FAI in a tricky spot as Limerick eye up a First Division berth

Pat O’Sullivan has said he has an investment of €500,000 from overseas over three years

Limerick FC chairman Pat O’Sullivan says he has secured investment to be made over three years. Photo: Tom Beary/Inpho

Limerick FC and its chairman, Pat O’Sullivan, have claimed to have lined up an investment of €500,000 from overseas to be made over the coming three years. In a statement issued on Monday, the club says that the money will “secure the future of Limerick Senior, Ladies and Underage soccer”.

The news may be treated with some scepticism at Abbotstown and there will certainly be none of the enthusiasm that would normally accompany an announcement like this. The FAI has only just been forced to back down from its position of declining to allow Limerick FC the opportunity even to apply for a licence to compete in the Airtricity League’s first division for the coming season and had already handed the city’s places in its women’s and underage leagues to a new entity, Limerick United, a club formed on the basis that it would field a senior men’s team in due course too.

The association backed down on Friday with regard to the licence application after two days of talks outside the High Court where Limerick’s case was set out in a remarkable 40-page affidavit lodged by O’Sullivan and published on Twitter last week by Lewis Shaw.

In it, O’Sullivan alleges that despite having invested around €4.5 million in the club over the course of almost a decade, he was treated with “open animosity” by the association last year and that both interim CEO Noel Mooney and Competitions Director Fran Gavin made it clear to him that Limerick would not get a licence which he continued to be involved.


The FAI, which does not come at all well out of Sullivan’s version of events, has not commented on these suggestions but did ultimately agree to allow the club to apply for a licence for 2020, something it had not previously been invited to do, and has also given it some additional time to fulfil the requirements of the process.

The association may well believe that O’Sullivan will now be unable to meet the many requirements set out for a club to obtain a licence but it is nevertheless in a deeply uncomfortable position which appears to have been at least partly of its own making.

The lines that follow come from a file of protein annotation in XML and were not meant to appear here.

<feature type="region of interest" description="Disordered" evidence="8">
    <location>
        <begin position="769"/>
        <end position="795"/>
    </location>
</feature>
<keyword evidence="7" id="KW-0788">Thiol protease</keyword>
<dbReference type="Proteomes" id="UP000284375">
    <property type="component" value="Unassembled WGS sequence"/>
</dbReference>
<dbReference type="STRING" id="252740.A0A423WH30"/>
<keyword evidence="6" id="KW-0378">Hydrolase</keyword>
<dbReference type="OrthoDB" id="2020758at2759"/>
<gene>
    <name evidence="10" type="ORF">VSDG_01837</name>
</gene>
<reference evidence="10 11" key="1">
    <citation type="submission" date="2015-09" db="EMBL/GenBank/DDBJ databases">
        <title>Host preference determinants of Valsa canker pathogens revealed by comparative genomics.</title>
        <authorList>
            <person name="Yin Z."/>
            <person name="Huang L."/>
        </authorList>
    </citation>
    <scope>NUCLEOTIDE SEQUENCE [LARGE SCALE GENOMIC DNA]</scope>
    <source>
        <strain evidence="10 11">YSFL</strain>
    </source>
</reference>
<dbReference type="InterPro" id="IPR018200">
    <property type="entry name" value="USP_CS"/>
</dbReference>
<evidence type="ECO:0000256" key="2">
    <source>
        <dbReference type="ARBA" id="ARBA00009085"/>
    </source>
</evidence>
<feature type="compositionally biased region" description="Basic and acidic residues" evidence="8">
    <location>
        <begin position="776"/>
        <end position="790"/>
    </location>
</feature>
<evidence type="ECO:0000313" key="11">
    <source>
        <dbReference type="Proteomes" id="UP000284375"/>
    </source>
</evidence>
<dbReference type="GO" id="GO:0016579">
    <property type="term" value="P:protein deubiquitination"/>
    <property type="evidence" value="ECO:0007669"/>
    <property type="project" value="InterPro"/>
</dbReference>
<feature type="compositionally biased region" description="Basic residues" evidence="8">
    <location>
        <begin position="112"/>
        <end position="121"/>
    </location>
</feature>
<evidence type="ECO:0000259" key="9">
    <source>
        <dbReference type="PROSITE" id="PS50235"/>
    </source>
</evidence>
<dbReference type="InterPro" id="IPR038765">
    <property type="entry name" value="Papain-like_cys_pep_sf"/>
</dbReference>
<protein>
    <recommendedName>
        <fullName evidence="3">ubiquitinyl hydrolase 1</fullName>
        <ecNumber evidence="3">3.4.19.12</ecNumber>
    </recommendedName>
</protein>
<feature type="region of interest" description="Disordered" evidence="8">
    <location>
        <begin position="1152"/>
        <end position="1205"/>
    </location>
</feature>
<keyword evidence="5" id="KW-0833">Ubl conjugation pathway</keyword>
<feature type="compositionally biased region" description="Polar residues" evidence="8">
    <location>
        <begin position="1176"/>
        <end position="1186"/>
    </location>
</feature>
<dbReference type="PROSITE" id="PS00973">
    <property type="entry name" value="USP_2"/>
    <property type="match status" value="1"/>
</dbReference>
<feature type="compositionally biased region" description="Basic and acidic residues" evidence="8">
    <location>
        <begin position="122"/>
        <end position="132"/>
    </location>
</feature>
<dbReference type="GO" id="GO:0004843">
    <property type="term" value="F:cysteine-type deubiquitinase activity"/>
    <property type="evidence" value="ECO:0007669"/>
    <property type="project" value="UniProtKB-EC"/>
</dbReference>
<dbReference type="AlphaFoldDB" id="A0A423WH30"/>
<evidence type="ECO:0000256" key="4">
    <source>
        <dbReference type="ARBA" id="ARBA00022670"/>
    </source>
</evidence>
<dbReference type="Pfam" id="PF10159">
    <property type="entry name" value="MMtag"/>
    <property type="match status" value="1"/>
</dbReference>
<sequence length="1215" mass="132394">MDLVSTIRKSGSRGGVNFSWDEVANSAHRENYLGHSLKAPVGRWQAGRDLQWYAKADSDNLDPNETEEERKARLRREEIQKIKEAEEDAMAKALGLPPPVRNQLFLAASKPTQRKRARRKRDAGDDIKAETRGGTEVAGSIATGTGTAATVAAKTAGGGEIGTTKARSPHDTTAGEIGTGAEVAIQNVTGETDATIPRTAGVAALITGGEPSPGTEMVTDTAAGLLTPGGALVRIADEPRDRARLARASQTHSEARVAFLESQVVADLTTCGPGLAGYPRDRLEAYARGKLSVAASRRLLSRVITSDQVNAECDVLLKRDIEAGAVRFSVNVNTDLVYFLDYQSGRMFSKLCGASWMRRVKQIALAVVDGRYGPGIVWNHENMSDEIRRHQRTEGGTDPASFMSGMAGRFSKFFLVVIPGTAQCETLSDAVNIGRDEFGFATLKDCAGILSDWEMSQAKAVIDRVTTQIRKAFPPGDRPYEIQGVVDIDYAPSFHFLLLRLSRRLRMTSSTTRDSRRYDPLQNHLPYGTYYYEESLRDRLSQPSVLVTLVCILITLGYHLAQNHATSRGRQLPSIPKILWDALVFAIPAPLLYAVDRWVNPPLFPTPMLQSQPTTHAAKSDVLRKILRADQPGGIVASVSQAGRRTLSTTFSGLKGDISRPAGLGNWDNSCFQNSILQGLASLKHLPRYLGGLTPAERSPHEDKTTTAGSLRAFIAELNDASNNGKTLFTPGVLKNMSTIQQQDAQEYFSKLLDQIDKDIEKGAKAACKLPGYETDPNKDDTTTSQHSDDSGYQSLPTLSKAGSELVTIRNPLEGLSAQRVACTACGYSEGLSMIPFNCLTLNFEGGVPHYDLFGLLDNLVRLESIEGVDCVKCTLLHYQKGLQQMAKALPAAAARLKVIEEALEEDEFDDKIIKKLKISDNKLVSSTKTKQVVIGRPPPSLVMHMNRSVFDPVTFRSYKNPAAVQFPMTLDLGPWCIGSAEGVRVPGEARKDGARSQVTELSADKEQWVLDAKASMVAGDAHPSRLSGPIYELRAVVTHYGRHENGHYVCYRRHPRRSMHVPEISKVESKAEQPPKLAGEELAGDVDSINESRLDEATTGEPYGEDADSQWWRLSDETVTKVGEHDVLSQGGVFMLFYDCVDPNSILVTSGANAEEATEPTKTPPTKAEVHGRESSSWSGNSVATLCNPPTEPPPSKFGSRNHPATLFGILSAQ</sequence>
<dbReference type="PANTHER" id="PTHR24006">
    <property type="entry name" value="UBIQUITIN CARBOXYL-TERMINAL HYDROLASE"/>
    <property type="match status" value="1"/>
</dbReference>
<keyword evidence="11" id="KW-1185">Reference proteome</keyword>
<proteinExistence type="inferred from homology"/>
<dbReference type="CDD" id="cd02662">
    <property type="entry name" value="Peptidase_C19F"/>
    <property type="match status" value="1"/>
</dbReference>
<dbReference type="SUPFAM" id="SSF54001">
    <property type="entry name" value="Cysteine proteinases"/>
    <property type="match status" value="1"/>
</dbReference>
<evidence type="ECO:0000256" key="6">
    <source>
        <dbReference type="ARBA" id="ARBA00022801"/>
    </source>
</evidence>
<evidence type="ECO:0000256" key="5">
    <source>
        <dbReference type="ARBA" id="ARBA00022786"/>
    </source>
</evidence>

With barely a month to go to the start of the new First Division season, and having antagonised all of the division’s other member clubs by admitting a second team from Shamrock Rovers, in part so as to maintain even numbers, it now faces the possibility of having 11 teams in the First Division – something that would cause serious fixture problems – or excluding either Limerick or Shamrock Rovers’ second team.

Either of the latter two scenarios seems virtually certain to result in a new legal challenge while either of the two courses of action that allows the Rovers development team to participate may still provoke a boycott by the other nine clubs.

Drogheda United chairman Conor Hoey is adamant that the dispute is “about ‘B teams’, not Shamrock Rovers,” but, he says, he still does not expect his club to play their second team this coming season.

Last week, the nine clubs collectively wrote to the league saying that in the absence of a vote on the matter by all 19 of the league’s clubs (the outcome of which they say they would accept), they feel Rovers will have to be excluded or they will refuse to fulfil those fixtures.

They would clearly like Limerick’s late survival bid to succeed despite the obvious risks attached in terms of the potential for renewed problems down the line but their worst case scenario is probably the 11 team league which would leave other Premier Division sides sizing up what they would regard as a vacancy for 2021.

The association, meanwhile, finds itself caught between a rock and a very hard place.